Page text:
A staff member spent part of his summer vacation volunteering in Sichuan after the earthquake and recounts his experience.


This past July, along with a group of church volunteers from across California, I was given the opportunity to travel to the site of the May 12th earthquake in Sichuan. Like many concerned individuals around the world, we were moved by the tremendous destruction wrought by the earthquake and its coverage on television, in the newspapers and on the internet. While the normal course of action for an international disaster involves donating money and hosting fundraising events, we decided to tap into connections we had in Sichuan Province and go there to see and participate in relief efforts ourselves.

Once we landed in Chengdu, we were quickly shuttled off to the center of the city. As we took taxis to our hotel, we were surprised to see car dealerships along the entire route to the city: Volkswagen, Mercedes-Benz, Honda, Hyundai, Toyota, Ford, Hummer and even a Rolls-Royce! The city itself was the picture of metropolitan; tall skyscrapers lined the cityscape, with cafes, restaurants and bars crowding the alleyways. While not as technologically stunning as Shanghai, Chengdu was thoroughly international; luxury brands like Chanel, Louis Vuitton and Gucci had all opened official stores in the city.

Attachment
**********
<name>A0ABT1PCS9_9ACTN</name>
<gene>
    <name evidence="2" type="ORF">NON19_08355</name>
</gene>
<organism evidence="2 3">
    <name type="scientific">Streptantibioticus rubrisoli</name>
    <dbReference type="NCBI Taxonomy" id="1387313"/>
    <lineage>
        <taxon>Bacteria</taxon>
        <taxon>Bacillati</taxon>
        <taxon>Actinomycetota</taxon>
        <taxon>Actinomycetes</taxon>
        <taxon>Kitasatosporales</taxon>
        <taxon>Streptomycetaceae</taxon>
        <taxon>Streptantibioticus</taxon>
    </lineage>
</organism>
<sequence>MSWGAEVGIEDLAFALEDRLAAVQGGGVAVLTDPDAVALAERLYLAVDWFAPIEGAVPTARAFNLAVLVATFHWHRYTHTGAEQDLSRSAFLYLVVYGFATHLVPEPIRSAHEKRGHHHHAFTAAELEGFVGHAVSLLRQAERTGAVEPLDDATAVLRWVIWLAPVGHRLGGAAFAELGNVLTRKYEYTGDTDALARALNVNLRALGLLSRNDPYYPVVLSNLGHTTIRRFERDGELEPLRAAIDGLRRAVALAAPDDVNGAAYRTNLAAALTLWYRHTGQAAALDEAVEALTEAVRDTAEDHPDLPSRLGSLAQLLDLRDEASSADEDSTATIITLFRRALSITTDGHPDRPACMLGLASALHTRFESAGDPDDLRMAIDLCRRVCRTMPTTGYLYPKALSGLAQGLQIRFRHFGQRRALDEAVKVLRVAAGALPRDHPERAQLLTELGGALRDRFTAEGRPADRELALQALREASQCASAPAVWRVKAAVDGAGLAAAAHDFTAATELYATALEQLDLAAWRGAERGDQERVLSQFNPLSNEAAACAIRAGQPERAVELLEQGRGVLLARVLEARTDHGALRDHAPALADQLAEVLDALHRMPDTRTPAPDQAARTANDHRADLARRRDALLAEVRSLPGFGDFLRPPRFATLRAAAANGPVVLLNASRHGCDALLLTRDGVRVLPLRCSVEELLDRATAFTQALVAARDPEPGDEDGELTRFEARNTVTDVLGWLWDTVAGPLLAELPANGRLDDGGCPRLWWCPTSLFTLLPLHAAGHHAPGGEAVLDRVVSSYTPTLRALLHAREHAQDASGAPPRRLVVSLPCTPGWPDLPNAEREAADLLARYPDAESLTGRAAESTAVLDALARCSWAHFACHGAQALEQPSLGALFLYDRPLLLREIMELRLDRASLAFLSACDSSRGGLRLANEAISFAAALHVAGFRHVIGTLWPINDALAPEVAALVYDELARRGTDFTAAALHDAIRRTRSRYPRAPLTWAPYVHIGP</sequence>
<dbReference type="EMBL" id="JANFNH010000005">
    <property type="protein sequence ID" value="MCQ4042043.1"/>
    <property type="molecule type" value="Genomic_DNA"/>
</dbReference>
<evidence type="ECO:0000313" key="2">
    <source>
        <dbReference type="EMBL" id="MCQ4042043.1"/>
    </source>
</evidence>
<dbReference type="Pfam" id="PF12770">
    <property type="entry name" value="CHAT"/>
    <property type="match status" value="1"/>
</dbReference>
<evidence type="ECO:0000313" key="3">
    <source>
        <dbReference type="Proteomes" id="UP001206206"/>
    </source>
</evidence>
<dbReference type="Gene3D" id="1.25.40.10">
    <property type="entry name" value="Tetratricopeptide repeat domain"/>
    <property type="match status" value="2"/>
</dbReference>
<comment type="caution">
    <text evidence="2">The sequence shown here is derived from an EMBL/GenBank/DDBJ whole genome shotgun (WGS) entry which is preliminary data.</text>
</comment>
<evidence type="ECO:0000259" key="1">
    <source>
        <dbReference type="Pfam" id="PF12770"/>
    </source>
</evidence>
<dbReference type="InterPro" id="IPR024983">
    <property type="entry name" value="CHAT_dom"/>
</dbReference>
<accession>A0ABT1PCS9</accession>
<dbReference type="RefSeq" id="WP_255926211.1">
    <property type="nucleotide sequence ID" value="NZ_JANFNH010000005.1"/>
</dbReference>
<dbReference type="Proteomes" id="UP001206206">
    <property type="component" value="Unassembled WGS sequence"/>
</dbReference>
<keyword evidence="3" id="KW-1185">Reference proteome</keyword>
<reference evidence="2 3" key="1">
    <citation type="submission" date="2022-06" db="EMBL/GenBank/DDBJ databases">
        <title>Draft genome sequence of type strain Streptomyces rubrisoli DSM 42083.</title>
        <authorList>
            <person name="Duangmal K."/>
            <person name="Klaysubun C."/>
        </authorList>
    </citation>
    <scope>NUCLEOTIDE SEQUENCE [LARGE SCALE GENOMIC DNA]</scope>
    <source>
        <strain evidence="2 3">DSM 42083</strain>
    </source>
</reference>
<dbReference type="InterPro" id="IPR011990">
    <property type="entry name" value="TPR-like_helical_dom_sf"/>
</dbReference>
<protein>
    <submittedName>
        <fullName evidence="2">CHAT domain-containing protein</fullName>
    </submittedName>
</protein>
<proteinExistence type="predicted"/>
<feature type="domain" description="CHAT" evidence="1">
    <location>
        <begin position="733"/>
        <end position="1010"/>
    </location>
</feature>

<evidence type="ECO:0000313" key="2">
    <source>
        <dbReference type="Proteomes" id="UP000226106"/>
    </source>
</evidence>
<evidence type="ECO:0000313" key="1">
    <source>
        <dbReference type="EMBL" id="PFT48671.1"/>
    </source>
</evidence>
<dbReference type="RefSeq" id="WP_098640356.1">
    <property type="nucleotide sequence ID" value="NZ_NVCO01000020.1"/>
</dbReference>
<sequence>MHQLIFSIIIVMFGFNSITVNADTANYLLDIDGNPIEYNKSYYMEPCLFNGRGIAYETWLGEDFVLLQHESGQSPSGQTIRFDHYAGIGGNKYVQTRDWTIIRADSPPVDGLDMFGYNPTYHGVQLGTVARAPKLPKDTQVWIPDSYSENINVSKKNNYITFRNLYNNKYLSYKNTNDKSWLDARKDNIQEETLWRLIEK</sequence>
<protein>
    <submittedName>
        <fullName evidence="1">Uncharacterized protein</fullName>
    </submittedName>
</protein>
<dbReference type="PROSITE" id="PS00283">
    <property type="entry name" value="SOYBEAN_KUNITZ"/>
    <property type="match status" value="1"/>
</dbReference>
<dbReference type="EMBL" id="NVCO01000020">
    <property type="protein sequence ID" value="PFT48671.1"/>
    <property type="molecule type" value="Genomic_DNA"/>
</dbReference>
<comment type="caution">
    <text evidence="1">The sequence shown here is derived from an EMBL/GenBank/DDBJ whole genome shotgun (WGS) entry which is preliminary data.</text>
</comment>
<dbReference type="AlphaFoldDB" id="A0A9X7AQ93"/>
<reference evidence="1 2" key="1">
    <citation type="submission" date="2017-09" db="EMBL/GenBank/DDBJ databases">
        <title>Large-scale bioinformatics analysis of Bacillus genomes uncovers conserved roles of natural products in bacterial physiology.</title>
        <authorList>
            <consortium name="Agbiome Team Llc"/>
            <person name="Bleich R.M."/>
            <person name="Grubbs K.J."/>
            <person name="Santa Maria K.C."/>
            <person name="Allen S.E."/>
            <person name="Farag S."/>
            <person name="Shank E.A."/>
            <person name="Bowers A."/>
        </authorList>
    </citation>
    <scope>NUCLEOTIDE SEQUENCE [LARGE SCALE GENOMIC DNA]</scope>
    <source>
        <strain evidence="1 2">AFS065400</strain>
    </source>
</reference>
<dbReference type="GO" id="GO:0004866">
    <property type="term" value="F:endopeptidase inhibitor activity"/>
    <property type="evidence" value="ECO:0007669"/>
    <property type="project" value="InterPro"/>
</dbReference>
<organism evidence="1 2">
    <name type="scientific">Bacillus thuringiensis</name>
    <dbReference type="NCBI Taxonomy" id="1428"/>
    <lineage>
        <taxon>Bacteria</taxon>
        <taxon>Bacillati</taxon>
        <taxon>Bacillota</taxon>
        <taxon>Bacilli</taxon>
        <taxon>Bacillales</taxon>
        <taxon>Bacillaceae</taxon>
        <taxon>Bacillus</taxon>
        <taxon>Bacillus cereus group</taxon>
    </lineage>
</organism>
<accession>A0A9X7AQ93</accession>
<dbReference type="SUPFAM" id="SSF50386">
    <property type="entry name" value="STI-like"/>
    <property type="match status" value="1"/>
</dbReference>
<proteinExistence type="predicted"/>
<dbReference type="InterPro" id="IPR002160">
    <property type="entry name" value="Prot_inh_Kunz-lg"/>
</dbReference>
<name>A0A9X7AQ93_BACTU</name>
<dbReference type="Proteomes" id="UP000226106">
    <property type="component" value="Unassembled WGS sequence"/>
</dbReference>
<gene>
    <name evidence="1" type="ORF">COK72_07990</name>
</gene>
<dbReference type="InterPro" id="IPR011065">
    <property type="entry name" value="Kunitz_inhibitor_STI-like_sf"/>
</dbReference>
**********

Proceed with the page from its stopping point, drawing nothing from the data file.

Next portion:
If we hadn’t known better, we would have never guessed that a magnitude 7.8 earthquake had occurred less than two months ago, only a few hours away.

Things immediately changed once we started heading to the countryside only an hour north outside of Chengdu. We were heading toward the villages that were the most severely affected by the earthquake. Thousands of blue tents serving as temporary housing for displaced victims lined the road, supposedly to be replaced by permanent government-built aluminum tract houses by the beginning of November. The wide, multi-laned highways themselves were covered in cracks and hard to navigate in our “bread cars” (compact minivans, given the nickname due to their resemblance to loaves of bread), let alone in a normal-sized vehicle. Over the streets, tied between still-standing powerlines, was a never-ending progression of red banners with bold slogans urging residents to trust the government and to work hard to rebuild their homes.

Not even temples were spared in the earthquake. Photo by Marc Liu